Settling into my seat at a great old wooden table with a glass of French white wine, I was suddenly overcome by a mild panic attack as I assessed the situation: I was Barry. And I was with four Facing 30 women. What, I wondered, had I gotten myself into?

Oblivious to my personal crisis, all four women began speaking to each other at the same time. I attempted to follow the conversation for several minutes, developing a case of tennis-match head. Moments later, all talking ceased and all eyes came to rest on me.

Hello.
Kristin began the official discussion with the story of how she and Lauren approached their then-soon-to-be publisher with the idea for Facing 30. "It just completely freaked him out. 'Thirty was such a horrible, stressful time,' he said. He went off for 20 minutes."

"Well," explained Catharine, "the last generation was even more freaked out because they were the ones who coined 'Don't trust anyone over 30.' "

Carole agreed. "At least now we can face it ass out."
"Exactly," said Kristin. She turned back to Carole. "What's that?"
"You know," explained Carole to four blank faces. "Ass out."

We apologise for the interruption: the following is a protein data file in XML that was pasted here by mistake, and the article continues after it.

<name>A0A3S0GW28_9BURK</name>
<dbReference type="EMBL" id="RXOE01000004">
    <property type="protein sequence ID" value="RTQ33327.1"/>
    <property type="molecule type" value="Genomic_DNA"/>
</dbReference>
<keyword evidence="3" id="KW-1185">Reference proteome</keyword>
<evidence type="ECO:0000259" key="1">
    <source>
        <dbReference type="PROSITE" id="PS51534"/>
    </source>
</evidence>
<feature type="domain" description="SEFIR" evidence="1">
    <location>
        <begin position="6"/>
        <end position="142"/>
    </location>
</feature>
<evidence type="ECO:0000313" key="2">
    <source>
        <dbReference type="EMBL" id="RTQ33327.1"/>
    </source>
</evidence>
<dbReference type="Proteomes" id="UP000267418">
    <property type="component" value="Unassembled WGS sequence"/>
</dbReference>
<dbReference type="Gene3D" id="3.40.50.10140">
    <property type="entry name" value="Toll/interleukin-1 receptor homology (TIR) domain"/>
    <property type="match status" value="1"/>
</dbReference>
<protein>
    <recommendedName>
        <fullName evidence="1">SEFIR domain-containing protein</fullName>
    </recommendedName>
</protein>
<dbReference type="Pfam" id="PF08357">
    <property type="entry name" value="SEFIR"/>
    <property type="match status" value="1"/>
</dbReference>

I volunteered, "Oh, it's like a baboon reference."
This actually appeared to make sense to everyone.
"I get it," exclaimed Kristin. "You mean the anus flower."
Yes. I suppose I did.
We all laughed and enjoyed a series of jokes about monkey butt.

"But I don't think it's the monkey with the anus flower," said Catharine. Turning to me she asked, "Do you know which animal actually has the anus flower?"

"Well," I offered, "I have a friend with an anus flower. But that's more about personal hygiene."

Having calibrated the tone for the evening at the highest common denominator, Kristin rewarded us with a plate of sliced local bread and a wedge of Mont Briac cheese, an especially creamy bluish brie.

In a feeble attempt to shift the conversation to higher ground I introduced some of my observations about the book. "In case you haven't noticed," I began, "I'm male."

"Are you really?" gasped Carole.
"That's so weird," said Kristin. "I knew there was something different about you."

I continued with my thought about how a great deal of the book was equally applicable to me as a man facing 30. "I think the feminist issues and the motherhood issues are huge, but otherwise I'd say most of the book was highly relevant to me."

"So it's all pretty much about you," joked Kristin.
"Hey," I said defensively, "wasn't that your intention, to donate yourselves to the readers?"

"Right," nodded Kristin. "And this dinner ... really ... is about -- Barry. And how Barry feels about dinner."

Everyone had a good laugh at my expense while I wondered: How did they figure me out so quickly?

"Now," I continued, "if you guys could just say things that would make my column more interesting ...."